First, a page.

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This chapter marks the climax of A Passage to India. Forster leads up to the moment of truth in the trial with great tension and suspense. Everyone waiting for the trial to begin is anxious, with tempers running high; their tension is heightened by the stifling heat. The Indians have been rebellious about the trial. The men have gone on strike in support of Aziz; the women declare that they will observe a fast until the prisoner is freed.
As the trial begin, the English officials try to maintain their superior airs, shuffling around and moving their chairs into the "proper" positions. Mr. Das, the Magistrate in charge, demands that all of them settle down, an order that humiliates the British. Mr. McBryde begins his testimony with a series of inflammatory charges against Aziz that he presents as fact. He is the first of several farcical English witnesses. When Adela is called to testify, her nerves are calm and her mind is clear. She is determined to do what is right, putting aside her concern for Ronny. When she is asked if Aziz followed her into the cave, she pictures the day clearly in her mind. She reflects on what has happened and says with confidence that Aziz did not follow her into the cave, exonerating the accused. The courtroom breaks into pandemonium. The British try to stop the proceeding, but Das forces them to withdraw the case.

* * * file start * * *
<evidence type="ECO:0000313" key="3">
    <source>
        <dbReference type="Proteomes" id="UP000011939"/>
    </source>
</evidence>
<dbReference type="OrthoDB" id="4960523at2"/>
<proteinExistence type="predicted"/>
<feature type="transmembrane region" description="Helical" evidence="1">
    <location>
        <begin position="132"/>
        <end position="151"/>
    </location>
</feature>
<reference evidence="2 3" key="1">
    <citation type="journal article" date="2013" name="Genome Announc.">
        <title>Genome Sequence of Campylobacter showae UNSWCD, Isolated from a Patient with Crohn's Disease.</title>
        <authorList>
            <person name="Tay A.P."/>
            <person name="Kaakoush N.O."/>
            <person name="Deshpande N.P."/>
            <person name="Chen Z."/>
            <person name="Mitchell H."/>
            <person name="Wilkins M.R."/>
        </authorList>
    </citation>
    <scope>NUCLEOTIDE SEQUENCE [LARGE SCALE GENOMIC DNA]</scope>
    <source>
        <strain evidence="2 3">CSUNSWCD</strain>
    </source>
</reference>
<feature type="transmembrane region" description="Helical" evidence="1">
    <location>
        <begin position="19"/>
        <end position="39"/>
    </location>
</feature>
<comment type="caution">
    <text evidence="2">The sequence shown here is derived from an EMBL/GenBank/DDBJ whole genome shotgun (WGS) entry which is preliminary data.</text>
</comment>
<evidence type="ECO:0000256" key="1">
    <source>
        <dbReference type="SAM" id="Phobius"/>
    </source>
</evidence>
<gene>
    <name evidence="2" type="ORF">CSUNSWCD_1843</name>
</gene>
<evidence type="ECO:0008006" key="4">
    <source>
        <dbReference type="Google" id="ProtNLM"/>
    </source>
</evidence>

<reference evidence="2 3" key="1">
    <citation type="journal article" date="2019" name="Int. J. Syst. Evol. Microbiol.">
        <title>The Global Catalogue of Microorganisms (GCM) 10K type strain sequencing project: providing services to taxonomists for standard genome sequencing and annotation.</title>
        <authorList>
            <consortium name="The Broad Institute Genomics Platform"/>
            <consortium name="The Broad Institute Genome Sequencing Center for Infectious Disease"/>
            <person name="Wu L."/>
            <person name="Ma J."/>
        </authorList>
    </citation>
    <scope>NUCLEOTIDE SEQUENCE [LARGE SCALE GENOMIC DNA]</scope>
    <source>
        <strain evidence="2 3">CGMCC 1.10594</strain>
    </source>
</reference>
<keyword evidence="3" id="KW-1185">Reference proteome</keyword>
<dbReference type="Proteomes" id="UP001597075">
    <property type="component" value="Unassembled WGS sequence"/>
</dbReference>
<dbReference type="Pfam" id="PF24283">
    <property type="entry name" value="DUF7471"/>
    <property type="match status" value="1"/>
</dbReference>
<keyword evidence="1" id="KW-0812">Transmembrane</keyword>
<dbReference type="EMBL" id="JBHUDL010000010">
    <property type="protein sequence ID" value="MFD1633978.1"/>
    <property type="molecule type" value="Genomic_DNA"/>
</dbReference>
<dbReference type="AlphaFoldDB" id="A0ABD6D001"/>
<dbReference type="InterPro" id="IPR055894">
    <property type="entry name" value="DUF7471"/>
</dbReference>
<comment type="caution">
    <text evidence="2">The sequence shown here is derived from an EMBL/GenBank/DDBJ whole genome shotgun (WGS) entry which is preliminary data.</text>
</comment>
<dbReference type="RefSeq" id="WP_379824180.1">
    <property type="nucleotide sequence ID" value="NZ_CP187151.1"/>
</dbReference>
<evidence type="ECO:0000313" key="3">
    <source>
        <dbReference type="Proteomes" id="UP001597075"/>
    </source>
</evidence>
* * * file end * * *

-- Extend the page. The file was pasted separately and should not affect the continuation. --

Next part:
The reactions to the verdict in the courtroom are strong and immediate. Aziz faints, the British bemoan their loss, and the Indians celebrate Aziz's release and their victory with glee.